Did Ralph Izzo’s Policies Murder Black Pensioner
Ralph Izzo pulls in over $5m dollars a year as the CEO of the Public Service Electric and Gas Company, but his policies are now under the spotlight after the death of black pensioner.
New Jersey authorities are investigating the circumstances of the tragic death of an elderly woman who was reliant on an oxygen tank and suffered a heart failure after her electricity provider cut off the power supply to her home.
Linda Daniels, 68, battled for her life for roughly six hours in her Newark residence desperately trying to gasp for air after the Public Service Electric and Gas Company (PSE&G) cut off her electricity supply on Thursday morning. As family members desperately pleaded with PSE&G to turn the power back on, Daniels died of heart failure.
While the family claims that they notified PSE&G of Daniel’s heart condition two years ago, after the woman was placed in hospice care, the power supply company claims they never knew the elderly lady relied on the air tank to breathe.
PSE&G had “no indication by the customer of a medical condition in the home prior to disconnection,” the electricity supplier said. Once notified of Daniels’ condition, the company claimed that it began the process to restore service, which took 23 hours to complete. Power restored to Daniels’ home at around 9:00 am on Friday, after being shut off on Thursday at 10:00 am.
While claiming to be “saddened” by the “terrible tragedy” PSE&G defended their actions, stating that they have made at least “26 attempts to notify the customer since January 2018, including two visits to the residence prior to the disconnection.”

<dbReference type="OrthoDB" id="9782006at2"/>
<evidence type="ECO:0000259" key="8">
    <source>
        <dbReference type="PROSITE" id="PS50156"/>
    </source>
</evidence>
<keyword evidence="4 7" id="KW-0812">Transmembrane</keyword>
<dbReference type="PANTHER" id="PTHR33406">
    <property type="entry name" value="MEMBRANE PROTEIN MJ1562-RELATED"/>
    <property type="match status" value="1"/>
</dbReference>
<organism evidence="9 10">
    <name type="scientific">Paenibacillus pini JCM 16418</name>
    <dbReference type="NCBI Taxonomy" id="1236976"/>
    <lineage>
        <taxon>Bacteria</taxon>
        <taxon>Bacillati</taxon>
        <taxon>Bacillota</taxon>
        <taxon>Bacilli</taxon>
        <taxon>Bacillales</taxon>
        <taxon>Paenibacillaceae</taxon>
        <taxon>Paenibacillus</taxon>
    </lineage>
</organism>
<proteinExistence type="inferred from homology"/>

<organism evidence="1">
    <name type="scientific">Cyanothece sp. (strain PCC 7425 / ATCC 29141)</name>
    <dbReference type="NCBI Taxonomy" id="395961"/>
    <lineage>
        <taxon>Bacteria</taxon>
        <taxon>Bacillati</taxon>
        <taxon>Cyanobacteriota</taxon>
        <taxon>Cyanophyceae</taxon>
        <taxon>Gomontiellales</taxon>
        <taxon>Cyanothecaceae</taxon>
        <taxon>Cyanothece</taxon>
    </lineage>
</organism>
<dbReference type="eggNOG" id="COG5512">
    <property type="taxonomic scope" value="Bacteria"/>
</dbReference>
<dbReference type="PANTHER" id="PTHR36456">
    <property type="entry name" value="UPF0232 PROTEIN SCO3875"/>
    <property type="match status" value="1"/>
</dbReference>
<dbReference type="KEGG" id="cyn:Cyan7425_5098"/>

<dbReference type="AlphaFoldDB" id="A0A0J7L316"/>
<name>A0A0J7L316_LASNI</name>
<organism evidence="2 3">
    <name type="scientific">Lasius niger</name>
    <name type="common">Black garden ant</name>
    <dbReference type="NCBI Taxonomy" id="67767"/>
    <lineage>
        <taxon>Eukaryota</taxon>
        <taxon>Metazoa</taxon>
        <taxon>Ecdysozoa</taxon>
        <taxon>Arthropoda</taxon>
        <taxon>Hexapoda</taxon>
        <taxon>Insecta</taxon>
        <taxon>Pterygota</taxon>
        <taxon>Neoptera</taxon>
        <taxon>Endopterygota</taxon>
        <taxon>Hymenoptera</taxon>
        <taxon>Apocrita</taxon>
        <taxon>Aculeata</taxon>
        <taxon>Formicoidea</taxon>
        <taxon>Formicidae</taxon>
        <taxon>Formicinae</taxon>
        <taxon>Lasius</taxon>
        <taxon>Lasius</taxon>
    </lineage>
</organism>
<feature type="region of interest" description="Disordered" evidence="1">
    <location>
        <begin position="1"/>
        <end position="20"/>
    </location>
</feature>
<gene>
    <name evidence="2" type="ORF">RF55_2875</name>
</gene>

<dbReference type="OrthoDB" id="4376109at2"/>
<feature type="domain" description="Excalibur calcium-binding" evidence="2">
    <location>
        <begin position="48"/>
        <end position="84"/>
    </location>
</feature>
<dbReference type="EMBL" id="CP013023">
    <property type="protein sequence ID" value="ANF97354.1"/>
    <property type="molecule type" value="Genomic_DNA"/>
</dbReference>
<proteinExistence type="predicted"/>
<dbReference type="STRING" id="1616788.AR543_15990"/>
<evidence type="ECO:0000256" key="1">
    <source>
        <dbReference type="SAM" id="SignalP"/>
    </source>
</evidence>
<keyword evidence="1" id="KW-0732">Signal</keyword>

Besides PSE&G’s own probe, the circumstances of Daniel’s agonizing passing are now being investigated by the Newark Police Department and the Board of Public Utilities. In New Jersey, shutting off power to people with medical emergencies is against the law. Electric shut-offs are also prohibited during periods of excessive heat of over 95 degrees Fahrenheit. Newark temperatures on July 3, however, only reached 93 degrees. Daniel’s family is also contemplating suing the utility provider.
When the victim’s daughter, Desiree Washington, reached out to the power company after their mother’s death, a representative of PSE&G allegedly still demanded overdue payment, which, at the time of death, stood at $1,400. While Daniels was behind on her payments, her daughter told the New York Post she made a $500 dollar payment just two days before her mother’s tragic end.
“Well, you owe us $1,400. You have an outstanding bill. If we turn the lights on, we not going to do nothing but come back in seven days and turn the lights off until we get more money,” Washington quoted the representative as saying.
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